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HARRIS v. The STATE.
In October 2019, a jury found Evins Vontravis Harris guilty of felony murder and other crimes in connection with the shooting death of Darius Roberts.1 On appeal, Harris asserts that the trial court erred in denying him immunity from prosecution and abused its discretion by admitting an in-life photograph of Darius at trial. For the reasons that follow, we discern no reversible error and affirm.
The evidence presented at trial showed that Harris lived with his girlfriend, Daysha Roberts, and their infant son in a two-bedroom home in Camden County. Daysha's brother, Darius, also lived with them, although he did not pay rent. On May 6, 2018, Harris and Daysha were in the process of moving out because they were both unemployed and could no longer afford the rent.2 Late that evening, Harris said he wanted to go to his mother's house and was going to call a cab. He then threw his phone on the bed and left. At that time, Darius was lying on the couch by the front door, listening to music on Daysha's phone with over-the-ear headphones.3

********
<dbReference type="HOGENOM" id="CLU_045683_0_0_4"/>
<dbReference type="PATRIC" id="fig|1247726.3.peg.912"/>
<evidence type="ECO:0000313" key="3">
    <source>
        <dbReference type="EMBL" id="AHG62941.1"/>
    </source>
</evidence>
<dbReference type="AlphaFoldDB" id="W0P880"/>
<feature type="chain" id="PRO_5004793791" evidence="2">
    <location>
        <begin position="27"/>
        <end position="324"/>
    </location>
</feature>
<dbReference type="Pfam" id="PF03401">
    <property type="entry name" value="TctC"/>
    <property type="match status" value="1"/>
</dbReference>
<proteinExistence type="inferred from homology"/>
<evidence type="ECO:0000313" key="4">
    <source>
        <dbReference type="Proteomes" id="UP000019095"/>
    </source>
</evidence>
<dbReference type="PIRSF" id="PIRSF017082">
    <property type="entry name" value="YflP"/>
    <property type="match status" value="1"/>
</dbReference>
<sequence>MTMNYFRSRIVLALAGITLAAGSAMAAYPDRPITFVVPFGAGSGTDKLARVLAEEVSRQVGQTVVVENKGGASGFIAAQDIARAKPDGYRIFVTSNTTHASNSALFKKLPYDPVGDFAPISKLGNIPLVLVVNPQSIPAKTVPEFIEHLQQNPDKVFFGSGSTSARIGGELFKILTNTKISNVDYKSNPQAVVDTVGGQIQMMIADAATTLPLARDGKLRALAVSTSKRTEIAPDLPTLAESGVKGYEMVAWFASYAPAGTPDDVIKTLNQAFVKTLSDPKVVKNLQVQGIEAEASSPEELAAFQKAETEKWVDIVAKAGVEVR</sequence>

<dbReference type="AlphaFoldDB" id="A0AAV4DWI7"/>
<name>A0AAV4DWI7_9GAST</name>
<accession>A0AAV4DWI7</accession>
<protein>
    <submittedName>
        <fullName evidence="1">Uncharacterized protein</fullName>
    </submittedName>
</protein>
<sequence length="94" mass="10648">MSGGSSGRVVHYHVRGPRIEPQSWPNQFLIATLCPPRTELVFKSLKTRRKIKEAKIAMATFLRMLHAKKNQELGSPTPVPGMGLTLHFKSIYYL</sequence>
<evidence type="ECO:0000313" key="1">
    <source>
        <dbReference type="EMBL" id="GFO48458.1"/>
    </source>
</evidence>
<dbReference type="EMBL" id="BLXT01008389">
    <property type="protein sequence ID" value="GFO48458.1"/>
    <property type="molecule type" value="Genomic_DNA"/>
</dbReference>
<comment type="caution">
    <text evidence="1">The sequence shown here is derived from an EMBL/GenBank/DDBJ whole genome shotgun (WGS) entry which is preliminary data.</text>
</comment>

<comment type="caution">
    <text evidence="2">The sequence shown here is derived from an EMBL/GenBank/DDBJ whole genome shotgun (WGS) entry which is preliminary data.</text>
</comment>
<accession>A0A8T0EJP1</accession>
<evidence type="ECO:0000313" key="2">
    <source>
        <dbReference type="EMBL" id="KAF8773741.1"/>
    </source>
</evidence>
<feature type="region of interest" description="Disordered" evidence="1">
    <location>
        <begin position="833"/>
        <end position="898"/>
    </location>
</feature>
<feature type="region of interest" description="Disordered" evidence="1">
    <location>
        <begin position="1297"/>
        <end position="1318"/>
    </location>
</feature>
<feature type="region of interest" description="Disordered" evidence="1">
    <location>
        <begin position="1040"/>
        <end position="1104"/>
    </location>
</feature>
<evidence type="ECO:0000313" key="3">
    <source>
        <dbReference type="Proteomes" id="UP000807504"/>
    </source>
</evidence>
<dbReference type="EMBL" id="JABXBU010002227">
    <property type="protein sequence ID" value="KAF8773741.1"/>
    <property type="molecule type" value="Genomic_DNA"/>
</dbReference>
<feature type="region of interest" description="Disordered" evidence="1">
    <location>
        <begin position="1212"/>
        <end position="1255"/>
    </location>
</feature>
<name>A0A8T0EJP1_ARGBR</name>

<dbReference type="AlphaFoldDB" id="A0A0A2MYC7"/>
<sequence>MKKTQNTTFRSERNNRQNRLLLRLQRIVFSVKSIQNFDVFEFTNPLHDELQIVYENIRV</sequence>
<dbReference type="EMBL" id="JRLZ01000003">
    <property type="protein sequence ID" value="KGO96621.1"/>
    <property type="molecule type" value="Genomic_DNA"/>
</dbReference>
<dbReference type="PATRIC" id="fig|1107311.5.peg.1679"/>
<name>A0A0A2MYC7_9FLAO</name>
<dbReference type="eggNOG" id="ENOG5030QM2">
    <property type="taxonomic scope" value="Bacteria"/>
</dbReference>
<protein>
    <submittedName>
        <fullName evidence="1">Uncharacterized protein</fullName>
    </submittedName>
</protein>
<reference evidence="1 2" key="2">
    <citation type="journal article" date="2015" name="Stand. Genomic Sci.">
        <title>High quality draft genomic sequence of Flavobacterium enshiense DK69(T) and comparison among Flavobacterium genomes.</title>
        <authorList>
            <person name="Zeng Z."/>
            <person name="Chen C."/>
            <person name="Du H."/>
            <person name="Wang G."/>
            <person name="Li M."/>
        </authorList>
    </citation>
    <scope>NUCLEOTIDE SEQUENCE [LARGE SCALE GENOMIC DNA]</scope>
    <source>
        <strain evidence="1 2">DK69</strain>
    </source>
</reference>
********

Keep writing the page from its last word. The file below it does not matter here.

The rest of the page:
Harris returned home approximately 30 minutes later and entered the bedroom he shared with Daysha and their child. He told her the cab never came and asked for his cell phone. Daysha pointed to the phone, and Harris grabbed it and left the room. About ten seconds after Harris left the room, Daysha heard three gunshots. She placed her child in the closet, approached the bedroom doorway, and heard two more shots. When Daysha opened the bedroom door, she heard the front door forcefully open, followed by the sound of someone running outside. Daysha then saw Darius lying on the floor and ran outside to knock on the neighbor's door to ask for help. The neighbor called 911 and, at the direction of the 911 dispatcher, told Daysha to go back inside and see if Darius was still breathing. Daysha found her brother face-down and unresponsive. As she rolled him over, she took her cell phone from his hand and threw it on the couch.